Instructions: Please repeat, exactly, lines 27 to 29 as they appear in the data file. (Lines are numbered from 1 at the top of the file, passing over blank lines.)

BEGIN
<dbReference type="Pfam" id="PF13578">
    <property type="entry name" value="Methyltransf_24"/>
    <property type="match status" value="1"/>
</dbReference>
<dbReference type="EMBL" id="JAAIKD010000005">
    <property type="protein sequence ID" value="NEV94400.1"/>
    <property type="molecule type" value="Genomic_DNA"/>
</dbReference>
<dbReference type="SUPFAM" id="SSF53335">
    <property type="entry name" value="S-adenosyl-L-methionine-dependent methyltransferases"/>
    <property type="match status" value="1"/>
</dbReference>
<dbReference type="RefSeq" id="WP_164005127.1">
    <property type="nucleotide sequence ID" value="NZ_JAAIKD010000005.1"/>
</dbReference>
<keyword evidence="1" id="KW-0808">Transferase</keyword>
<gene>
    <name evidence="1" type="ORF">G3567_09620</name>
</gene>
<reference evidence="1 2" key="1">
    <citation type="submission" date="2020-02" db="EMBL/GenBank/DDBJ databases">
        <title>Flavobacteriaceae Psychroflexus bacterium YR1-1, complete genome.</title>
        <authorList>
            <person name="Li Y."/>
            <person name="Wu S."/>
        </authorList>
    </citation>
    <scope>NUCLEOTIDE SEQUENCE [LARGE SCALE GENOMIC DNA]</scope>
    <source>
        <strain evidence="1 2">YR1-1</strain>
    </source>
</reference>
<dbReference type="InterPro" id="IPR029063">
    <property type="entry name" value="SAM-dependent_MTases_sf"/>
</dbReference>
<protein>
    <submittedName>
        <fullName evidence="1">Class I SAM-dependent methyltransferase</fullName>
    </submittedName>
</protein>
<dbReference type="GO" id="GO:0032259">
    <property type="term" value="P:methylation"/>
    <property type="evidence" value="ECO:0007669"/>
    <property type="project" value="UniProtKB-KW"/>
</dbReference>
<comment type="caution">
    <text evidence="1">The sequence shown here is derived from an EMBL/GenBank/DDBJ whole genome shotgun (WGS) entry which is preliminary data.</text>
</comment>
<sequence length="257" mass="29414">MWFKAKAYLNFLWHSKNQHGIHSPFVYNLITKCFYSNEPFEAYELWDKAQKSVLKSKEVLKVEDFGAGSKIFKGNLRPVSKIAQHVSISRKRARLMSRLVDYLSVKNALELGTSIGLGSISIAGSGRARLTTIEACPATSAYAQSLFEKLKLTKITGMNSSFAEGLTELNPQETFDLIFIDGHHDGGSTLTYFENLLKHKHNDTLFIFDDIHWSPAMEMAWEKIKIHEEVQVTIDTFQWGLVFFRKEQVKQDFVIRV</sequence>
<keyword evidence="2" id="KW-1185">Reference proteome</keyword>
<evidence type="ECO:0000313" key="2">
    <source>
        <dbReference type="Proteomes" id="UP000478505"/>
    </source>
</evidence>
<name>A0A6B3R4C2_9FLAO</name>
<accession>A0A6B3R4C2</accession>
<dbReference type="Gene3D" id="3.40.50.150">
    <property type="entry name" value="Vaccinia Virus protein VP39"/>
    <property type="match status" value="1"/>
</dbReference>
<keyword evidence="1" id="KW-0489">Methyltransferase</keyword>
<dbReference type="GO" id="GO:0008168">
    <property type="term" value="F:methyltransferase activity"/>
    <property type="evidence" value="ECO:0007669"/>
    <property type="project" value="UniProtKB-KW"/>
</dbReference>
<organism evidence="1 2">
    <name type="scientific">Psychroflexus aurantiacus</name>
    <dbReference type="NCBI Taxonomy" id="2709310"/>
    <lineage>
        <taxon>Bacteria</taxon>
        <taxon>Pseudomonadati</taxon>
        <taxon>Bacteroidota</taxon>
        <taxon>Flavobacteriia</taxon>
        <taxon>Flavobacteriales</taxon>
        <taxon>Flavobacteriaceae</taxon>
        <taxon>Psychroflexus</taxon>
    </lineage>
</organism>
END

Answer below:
    </citation>
    <scope>NUCLEOTIDE SEQUENCE [LARGE SCALE GENOMIC DNA]</scope>
    <source>